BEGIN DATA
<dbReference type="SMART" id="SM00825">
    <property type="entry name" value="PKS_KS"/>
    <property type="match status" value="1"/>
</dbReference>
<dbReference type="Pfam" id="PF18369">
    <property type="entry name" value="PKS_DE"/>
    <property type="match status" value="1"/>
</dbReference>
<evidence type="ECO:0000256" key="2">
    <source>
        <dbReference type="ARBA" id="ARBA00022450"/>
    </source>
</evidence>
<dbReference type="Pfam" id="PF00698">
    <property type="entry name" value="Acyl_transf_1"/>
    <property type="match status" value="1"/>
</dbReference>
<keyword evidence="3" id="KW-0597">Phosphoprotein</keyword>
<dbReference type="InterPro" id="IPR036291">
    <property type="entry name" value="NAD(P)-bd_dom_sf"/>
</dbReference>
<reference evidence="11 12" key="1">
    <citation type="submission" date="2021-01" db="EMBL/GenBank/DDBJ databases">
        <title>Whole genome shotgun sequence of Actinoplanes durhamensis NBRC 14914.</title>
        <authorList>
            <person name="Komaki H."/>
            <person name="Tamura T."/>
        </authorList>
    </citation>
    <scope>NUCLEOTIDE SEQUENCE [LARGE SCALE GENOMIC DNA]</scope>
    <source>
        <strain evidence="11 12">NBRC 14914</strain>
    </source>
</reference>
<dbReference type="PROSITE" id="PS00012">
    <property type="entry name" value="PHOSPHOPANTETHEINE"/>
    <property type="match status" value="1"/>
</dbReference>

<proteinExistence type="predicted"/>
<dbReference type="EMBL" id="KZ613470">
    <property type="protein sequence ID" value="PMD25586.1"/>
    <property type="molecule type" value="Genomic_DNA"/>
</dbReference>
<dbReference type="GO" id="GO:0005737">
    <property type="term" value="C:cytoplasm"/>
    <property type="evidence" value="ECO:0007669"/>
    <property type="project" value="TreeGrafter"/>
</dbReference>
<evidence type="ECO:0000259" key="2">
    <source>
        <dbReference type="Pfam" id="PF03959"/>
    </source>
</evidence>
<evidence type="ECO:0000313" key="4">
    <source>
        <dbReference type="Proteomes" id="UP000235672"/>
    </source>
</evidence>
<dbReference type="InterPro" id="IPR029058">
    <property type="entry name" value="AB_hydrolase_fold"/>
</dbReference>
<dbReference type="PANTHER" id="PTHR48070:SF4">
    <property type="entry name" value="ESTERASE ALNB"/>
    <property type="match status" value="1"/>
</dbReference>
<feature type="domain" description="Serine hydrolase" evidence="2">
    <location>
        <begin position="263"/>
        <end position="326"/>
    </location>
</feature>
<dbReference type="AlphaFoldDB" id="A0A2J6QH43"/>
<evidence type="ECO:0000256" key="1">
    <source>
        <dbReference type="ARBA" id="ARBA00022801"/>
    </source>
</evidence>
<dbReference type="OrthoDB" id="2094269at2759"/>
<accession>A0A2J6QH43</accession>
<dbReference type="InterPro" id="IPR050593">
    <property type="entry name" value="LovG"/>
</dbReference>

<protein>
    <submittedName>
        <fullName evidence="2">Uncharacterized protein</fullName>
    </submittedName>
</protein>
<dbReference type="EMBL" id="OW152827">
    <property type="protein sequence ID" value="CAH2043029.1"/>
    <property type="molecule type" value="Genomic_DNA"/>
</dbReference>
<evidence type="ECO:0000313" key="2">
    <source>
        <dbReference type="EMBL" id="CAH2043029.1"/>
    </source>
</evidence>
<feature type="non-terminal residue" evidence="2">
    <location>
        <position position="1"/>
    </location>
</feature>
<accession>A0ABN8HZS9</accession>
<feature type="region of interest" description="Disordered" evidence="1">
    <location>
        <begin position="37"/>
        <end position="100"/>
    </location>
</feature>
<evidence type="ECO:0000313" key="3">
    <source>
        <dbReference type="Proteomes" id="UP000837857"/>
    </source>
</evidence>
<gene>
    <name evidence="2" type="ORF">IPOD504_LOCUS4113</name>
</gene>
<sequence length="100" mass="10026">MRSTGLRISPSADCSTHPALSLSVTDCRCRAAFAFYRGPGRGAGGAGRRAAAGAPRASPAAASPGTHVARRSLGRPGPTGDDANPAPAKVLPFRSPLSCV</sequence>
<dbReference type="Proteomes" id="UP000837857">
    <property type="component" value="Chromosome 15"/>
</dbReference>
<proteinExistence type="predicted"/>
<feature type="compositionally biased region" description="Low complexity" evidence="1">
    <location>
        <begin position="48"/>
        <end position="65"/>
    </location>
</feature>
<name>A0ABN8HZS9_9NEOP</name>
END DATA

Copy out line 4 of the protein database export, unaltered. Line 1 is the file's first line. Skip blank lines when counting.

</dbReference>